You don’t have to treat your HSA assets like a passbook savings account. That’s a good way to have inflation eat away at the purchasing power of your HSA account over time.
Instead, you can potentially keep up with or even beat inflation by investing your HSA assets in a variety of investment options.
Depending on the custodian or third-party HSA administrator you choose, you can potentially invest your HSA assets in:
- Mutual Funds
- Real Estate
- Precious Metals
This flexibility allows you to tailor your investments based on your risk tolerance and financial goals.
Potential for Higher Returns
By diversifying your investments within your HSA, you have the potential to achieve higher returns compared to the standard interest rate offered by some HSA providers.
When managed effectively, self-directed HSAs may generate significant growth over time, contributing to a larger pool of funds available for qualified medical expenses, or to supplement retirement savings after age 65.
Tax Advantages of Self-Directed HSA Investing
Just like regular HSAs, self-directed HSAs offer you triple tax benefits.
Your contributions are tax-deductible, earnings are tax-free, and qualified withdrawals for medical expenses are also tax-free. This unique combination of tax advantages can provide significant savings and allow for potential growth on a tax-free basis.
Considerations and Risks
While self-directed investing in your HSA can be advantageous, it’s important to be aware of potential risks and considerations:
Complexity and Responsibility. With a self-directed HSA, you take on the responsibility of managing your investments. This includes researching investment options, monitoring performance, and making informed decisions. It’s crucial to have a solid understanding of investment principles and stay informed about market trends and risks.
Market Volatility and Risk. Investing in stocks, bonds, or other assets within your HSA carries inherent market risks. The value of your investments can fluctuate, potentially leading to losses or reduced returns. It’s important to carefully assess your risk tolerance and diversify your investments to mitigate potential losses.
Qualified Expense Compliance. While self-directed HSAs provide you with a wider range of investment options, it’s important to ensure that any HSA funds withdrawn are used exclusively for qualified medical expenses. Failure to comply with HSA rules and using funds for non-qualified expenses may result in tax penalties and loss of tax advantages.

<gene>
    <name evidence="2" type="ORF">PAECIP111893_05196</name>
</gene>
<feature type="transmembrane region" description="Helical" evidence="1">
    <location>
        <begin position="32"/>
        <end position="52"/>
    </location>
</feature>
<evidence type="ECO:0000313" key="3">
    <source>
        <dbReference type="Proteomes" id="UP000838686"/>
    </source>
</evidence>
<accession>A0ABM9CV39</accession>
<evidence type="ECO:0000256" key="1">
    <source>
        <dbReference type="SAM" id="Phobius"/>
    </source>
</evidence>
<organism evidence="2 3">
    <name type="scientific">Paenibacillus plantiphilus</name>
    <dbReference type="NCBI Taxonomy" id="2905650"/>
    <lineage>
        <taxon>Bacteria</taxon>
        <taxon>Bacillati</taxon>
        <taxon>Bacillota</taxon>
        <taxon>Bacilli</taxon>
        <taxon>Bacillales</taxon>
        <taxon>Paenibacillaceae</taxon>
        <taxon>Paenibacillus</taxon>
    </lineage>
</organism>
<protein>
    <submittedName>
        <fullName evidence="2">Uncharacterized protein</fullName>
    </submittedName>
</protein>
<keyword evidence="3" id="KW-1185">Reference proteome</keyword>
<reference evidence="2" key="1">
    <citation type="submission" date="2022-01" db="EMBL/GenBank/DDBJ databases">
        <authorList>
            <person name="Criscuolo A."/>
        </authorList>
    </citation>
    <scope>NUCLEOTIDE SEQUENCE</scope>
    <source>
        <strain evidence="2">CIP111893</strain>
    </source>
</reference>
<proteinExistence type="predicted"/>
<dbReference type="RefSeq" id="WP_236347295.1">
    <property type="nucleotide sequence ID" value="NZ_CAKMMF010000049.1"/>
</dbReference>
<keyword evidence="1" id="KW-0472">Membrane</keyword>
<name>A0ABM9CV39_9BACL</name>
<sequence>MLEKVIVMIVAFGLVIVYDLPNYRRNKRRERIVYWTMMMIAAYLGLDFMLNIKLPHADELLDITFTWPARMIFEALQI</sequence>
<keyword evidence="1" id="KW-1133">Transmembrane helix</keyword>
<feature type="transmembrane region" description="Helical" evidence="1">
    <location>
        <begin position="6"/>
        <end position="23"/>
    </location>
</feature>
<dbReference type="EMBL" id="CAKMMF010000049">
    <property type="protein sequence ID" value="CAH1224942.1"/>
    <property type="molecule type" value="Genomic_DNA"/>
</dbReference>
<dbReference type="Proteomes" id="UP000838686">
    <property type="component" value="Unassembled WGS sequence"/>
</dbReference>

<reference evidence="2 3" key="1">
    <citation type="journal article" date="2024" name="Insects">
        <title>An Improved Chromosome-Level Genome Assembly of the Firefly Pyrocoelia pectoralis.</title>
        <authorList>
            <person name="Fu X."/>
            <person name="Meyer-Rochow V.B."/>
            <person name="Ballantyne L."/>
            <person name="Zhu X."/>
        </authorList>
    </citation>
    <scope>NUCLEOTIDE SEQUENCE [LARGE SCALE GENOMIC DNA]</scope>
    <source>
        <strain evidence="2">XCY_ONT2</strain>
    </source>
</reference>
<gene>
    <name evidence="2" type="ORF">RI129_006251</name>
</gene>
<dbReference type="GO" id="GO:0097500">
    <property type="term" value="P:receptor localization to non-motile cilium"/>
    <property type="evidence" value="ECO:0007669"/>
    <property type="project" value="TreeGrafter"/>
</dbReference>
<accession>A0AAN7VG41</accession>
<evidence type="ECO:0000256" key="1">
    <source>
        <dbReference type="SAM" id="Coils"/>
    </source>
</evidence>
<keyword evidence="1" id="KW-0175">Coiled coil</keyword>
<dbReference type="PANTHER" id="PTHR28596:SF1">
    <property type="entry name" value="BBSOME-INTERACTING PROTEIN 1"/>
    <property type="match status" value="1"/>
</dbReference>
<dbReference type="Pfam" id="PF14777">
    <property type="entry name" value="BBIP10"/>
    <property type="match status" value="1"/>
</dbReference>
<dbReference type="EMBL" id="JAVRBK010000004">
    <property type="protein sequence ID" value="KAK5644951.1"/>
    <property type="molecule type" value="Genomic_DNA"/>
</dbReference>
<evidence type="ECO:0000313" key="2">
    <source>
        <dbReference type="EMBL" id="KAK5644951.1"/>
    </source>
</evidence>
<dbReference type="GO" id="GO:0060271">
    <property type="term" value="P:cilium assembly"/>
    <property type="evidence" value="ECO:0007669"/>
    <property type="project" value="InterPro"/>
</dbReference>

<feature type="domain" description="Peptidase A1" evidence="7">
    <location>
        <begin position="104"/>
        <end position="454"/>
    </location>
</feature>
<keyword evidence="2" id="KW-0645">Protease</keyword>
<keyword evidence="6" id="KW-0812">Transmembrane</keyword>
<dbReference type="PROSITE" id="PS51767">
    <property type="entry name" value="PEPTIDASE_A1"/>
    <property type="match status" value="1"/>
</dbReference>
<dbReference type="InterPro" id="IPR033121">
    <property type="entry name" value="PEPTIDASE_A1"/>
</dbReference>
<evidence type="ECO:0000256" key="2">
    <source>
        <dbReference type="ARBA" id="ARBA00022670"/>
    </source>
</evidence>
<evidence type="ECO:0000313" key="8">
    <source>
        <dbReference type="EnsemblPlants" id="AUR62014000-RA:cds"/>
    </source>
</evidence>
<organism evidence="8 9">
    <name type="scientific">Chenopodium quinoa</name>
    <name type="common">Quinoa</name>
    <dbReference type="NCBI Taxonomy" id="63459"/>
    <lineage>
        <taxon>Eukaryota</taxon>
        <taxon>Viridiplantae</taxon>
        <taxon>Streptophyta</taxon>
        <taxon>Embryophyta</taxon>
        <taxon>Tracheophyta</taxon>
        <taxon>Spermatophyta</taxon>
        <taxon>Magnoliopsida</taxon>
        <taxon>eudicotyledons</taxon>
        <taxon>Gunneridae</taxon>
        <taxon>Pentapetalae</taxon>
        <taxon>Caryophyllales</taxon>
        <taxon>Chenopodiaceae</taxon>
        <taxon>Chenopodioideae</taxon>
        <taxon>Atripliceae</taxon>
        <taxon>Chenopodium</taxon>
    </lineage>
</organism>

How To Choose an HSA Administrator or Custodian
To establish a self-directed HSA, you need to find an administrator or custodian that supports these types of accounts.
Here are some key steps to help you find and select a suitable provider:
- Research and Compare Options. Take the time to research different HSA providers that offer self-directed investment options. Look for established financial institutions or specialized custodians with experience in self-directed HSAs.
- Evaluate Fees and Costs. Compare the fees charged by different providers, including account maintenance fees, transaction fees, and investment-related fees. Pay attention to any additional costs associated with self-directed investments.
- Consider Customer Support. Assess the level of customer support and educational resources provided by potential HSA administrators. Look for providers that offer reliable customer service, investment education, and online tools to assist you in managing your self-directed investments.
- Review Investment Options. Evaluate the available investment options and consider whether they align with your investment goals and risk tolerance. Ensure that the administrator provides access to the types of investments you’re interested in pursuing.
- Seek Professional Advice. If needed, consult with a financial advisor who specializes in self-directed investing or HSA strategies. They can provide valuable guidance in selecting an HSA administrator, understanding investment opportunities, and managing investment risks.
Looking for a custodian or third-party administrator for your health savings account? We’ve done the legwork for you! Visit this page for a guide to some of the top HSA custodians in the country.
Any of these vendors can establish a health savings account for you that supports self-directed investing.